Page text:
Toy camera

An inexpensive and easy-to-use film camera, such as the Holga, Lubitel, Lomo LC-A and Diana. Their lens quality and general build lead to vignetting, image blur, distortion, and light leaks, but many photographers enjoy incorporating these flaws into their images for artistic effect.

Transform

A Photoshop tool used to scale, rotate, reduce, enlarge, distort, or change the perspective of a layer, selection, or shape.

Travel photography

A genre of photography that concentrates on documenting the landscape, people, culture, and customs of a country.

Tripod

Three-legged camera support.

 

Tripod bush

Threaded socket found on the base of cameras, used for attaching tripods and other accessories.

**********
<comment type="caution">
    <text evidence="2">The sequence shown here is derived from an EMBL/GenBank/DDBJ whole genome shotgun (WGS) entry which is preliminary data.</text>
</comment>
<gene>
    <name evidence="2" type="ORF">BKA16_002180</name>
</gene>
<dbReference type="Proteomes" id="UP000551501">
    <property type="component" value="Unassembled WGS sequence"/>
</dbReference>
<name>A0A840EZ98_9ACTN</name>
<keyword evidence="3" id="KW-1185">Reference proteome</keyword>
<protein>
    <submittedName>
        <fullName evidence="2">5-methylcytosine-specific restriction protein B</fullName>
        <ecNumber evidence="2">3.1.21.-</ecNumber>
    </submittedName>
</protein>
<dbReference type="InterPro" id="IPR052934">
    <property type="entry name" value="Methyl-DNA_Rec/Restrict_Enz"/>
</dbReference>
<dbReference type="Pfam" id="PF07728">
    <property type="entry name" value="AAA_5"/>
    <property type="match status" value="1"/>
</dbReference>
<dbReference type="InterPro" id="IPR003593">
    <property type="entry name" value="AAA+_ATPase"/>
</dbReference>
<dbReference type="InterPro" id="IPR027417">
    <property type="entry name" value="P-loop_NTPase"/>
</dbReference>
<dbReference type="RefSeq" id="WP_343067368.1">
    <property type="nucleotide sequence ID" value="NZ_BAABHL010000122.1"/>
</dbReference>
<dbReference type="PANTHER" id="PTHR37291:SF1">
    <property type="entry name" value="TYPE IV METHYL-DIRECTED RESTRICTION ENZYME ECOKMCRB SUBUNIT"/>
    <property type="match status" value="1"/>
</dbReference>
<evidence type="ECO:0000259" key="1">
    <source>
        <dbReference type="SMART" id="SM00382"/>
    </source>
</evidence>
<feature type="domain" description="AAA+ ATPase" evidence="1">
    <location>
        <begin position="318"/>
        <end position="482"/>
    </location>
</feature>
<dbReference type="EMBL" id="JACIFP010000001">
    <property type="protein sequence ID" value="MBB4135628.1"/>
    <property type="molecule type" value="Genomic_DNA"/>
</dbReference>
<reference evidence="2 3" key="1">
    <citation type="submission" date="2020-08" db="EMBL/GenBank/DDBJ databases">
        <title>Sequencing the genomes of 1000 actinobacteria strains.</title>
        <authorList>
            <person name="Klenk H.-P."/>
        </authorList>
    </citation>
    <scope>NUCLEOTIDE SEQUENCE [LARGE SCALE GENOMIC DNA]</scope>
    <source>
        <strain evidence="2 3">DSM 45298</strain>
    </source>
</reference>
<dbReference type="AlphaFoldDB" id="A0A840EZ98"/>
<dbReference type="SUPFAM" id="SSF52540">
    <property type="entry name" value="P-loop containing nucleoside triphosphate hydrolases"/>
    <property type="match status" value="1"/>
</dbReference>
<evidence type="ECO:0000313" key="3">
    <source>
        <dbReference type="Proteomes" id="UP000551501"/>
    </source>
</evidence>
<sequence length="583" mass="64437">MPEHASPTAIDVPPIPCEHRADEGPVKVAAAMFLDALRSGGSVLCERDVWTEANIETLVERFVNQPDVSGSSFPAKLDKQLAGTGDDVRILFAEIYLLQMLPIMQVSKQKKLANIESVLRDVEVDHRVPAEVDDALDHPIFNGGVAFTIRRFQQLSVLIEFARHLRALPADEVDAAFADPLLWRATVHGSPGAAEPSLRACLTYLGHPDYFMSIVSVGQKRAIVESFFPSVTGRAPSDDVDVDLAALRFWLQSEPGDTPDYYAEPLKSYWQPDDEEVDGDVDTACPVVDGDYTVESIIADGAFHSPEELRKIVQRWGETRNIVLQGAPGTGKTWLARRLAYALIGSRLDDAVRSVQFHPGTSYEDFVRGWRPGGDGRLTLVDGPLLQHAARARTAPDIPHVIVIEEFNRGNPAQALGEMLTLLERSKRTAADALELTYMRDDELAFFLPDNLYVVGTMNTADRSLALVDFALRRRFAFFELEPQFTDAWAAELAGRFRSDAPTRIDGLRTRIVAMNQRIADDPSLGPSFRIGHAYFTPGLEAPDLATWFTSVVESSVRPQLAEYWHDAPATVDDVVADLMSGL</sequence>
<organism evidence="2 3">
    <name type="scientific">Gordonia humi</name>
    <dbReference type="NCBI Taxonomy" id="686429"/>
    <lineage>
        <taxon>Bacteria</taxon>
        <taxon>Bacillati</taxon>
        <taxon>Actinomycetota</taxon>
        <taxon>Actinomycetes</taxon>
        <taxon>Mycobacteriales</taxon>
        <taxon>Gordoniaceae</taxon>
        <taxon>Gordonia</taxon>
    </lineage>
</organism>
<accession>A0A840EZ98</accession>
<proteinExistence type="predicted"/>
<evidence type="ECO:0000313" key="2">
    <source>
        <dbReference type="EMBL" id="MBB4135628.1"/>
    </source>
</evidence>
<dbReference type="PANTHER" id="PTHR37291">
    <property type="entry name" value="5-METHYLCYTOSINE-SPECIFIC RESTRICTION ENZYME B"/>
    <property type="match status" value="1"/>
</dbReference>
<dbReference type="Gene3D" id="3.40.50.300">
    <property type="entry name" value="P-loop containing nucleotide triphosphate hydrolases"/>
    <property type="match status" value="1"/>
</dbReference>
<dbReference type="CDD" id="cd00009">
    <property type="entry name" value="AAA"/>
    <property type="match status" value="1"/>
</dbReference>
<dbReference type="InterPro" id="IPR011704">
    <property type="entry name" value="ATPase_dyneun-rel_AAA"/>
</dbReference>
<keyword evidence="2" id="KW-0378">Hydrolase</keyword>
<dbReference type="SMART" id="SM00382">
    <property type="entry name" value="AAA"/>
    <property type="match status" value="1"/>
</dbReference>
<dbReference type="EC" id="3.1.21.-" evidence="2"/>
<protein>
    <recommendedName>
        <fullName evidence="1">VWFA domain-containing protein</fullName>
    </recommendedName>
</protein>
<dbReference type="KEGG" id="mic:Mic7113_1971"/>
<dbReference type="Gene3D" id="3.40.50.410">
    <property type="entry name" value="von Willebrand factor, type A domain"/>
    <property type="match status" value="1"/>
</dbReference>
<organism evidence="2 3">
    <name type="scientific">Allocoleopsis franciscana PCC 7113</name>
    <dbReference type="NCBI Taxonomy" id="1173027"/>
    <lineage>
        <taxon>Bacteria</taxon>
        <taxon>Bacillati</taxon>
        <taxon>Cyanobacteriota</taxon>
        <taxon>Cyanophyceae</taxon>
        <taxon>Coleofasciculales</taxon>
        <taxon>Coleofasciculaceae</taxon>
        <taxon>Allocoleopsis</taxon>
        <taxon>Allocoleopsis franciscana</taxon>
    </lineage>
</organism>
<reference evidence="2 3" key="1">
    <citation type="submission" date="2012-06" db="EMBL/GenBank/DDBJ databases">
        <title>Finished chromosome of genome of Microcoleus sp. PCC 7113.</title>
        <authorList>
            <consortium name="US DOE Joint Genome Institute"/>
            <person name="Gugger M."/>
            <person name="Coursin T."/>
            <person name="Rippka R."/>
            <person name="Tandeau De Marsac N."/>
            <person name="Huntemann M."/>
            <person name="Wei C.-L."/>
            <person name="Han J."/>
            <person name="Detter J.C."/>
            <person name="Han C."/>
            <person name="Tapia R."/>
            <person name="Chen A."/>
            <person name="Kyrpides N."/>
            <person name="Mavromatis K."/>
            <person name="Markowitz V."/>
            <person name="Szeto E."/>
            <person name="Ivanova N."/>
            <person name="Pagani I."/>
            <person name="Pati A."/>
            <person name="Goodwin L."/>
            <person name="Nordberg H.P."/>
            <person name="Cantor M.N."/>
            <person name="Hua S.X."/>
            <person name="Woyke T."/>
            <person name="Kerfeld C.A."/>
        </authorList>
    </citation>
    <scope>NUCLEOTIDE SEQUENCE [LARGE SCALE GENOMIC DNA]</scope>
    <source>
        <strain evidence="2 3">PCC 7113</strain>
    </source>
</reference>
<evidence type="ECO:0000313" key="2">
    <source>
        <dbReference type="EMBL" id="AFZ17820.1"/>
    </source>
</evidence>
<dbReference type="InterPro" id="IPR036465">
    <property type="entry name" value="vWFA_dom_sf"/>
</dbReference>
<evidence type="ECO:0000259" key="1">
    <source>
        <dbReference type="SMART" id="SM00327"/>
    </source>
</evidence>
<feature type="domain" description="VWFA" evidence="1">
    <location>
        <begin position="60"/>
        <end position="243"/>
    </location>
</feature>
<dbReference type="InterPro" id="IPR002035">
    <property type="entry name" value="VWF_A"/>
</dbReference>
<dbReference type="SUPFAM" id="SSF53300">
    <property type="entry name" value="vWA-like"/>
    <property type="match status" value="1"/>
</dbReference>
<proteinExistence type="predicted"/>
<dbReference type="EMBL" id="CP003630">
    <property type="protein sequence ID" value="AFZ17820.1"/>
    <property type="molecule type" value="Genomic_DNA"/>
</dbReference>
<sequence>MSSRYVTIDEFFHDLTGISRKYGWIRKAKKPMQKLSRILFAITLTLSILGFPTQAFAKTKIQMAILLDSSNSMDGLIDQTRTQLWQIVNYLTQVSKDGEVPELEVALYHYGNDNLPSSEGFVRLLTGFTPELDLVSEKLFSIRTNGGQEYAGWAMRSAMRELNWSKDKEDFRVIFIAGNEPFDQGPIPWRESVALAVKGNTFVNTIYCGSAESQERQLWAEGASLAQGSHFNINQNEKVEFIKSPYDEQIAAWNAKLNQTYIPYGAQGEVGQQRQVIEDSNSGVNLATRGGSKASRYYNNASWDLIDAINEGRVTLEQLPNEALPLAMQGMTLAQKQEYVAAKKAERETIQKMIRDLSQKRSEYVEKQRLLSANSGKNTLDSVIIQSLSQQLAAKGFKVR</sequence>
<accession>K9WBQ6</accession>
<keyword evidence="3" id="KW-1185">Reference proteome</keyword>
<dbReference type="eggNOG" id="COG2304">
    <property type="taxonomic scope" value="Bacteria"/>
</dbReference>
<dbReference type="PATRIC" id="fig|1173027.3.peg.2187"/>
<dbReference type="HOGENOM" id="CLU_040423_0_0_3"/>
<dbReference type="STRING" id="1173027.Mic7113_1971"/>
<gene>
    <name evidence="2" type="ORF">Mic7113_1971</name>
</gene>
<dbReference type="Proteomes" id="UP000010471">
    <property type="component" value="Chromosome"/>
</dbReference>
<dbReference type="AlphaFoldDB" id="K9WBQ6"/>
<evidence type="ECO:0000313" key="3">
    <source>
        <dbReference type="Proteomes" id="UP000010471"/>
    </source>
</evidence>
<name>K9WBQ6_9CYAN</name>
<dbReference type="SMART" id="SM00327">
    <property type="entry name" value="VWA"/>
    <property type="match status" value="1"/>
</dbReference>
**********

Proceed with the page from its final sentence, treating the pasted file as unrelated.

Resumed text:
TS-E

Tilt-shift electronic – Canon’s range of perspective control lenses.

(See PC-E.)

TTL

(through the lens) metering An exposure metering system in which the intensity of light is measured through the camera lens.

Tungsten lighting

A type of bulb lighting that has a warm colour temperature of between 2,600 and 3,500K.

 

Tv (time value)

Abbreviation used for shutter priority on some cameras.

Sources:  Pixabay, NASA,Wikipedia, Susan Wingfield Lamar High School